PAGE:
It has been estimated that ED (erectile dysfunction) affects approximately 50% of men aged 40 years and older. If you don’t believe me, all you have to do is listen to the continues barrage of ads promoting the “little blue pill”, that continues to be an advertising goldmine, despite entering its generic phase. But with all joking aside, cardiologists take ED very seriously because this condition commonly predates the development of heart disease by 3-5 years. To this end and led by my colleague, Dr. Rob Ostfield, we recently addressed the effect of lifestyle therapies in ED. Below are the major takeaways from this review.
- ED promotes ED: The overwhelming majority of ED (erectile dysfunction) cases result from long-standing inflammation and other adverse changes to the inner lining of blood vessels (the endothelium). In other words, factors that lead to ED (endothelial dysfunction) also promote ED (erectile dysfunction). The most common risk factors are cigarette smoking, diabetes, high blood pressure and elevated cholesterol.
- Weight Loss: In overweight or obese men, weight loss of 5% or greater (accomplished through caloric restriction, low intake of saturated animal fat and 30 minutes of physical activity daily) is associated with improvement ED overweight and obese men.
- Mediterranean Diet: A Mediterranean-style diet, enriched in vegetables, fruits, whole grains, nuts, olive oil and fish (see my previous post “Which Diets Are Favored by Cardiologists? “), may improve and in some cases even normalize erectile function.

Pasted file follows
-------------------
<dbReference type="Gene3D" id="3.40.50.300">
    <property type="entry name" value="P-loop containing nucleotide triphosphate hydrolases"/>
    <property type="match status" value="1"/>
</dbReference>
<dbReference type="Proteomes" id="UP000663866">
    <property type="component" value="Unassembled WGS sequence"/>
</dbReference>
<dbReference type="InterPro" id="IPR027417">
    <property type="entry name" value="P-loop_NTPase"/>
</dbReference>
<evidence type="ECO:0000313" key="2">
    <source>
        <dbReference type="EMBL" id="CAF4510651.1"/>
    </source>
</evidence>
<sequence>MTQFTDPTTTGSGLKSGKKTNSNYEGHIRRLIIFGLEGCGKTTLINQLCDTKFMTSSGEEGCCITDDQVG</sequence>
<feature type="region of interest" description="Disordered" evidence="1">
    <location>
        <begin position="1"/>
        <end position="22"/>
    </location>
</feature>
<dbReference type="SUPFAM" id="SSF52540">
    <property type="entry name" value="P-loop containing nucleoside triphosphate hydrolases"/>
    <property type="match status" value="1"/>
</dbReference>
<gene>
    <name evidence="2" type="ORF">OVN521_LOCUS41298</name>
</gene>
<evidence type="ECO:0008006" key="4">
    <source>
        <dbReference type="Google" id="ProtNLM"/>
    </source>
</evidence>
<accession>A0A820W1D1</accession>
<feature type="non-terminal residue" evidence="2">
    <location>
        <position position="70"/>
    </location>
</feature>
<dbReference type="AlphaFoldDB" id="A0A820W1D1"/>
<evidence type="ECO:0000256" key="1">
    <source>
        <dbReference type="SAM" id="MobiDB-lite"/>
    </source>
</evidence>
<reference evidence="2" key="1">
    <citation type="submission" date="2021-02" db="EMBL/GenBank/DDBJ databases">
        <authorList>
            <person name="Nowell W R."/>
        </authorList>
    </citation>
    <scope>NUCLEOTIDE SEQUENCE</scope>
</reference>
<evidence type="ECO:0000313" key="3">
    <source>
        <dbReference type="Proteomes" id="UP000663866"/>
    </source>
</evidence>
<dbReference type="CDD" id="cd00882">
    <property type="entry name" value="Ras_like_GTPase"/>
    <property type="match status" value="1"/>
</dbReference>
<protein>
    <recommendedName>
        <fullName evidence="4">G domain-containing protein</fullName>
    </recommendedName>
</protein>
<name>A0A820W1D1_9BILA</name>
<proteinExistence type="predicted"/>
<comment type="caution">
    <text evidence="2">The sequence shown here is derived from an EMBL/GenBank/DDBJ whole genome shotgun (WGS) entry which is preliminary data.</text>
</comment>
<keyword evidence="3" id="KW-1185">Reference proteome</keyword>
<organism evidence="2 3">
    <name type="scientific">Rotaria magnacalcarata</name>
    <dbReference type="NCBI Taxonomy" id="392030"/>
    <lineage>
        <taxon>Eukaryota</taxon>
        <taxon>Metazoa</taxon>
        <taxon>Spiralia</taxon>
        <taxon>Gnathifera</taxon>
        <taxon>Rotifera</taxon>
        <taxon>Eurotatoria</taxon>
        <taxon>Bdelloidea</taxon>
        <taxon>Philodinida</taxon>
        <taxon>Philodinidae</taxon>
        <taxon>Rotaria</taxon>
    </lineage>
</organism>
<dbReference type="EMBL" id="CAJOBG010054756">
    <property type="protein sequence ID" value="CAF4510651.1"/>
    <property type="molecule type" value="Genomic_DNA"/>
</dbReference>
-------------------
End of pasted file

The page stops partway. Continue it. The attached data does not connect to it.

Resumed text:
- Effect of Soy products: While a previous report suggested that soy might be associated with ED due to chemical similarities between soy and estrogen, larger-scaled studies have not demonstrated such an association.
- Improvement in Risk Factors: Quitting smoking and treating other risk factors for heart disease improves ED. In addition, certain medications such as beta-blockers and diuretics (“water pills”) can cause ED and may be switched out for other effective therapies if ED is present.
Dr. Michael Miller is Professor of Cardiovascular Medicine at the University of Maryland School of Medicine, Baltimore and a member of the Nutrition Workgroup, American College of Cardiology and author of “Heal Your Heart” published by Penguin Random House. Make sure to check out his HeartHealth Tip of the Day on Twitter @mmillermd1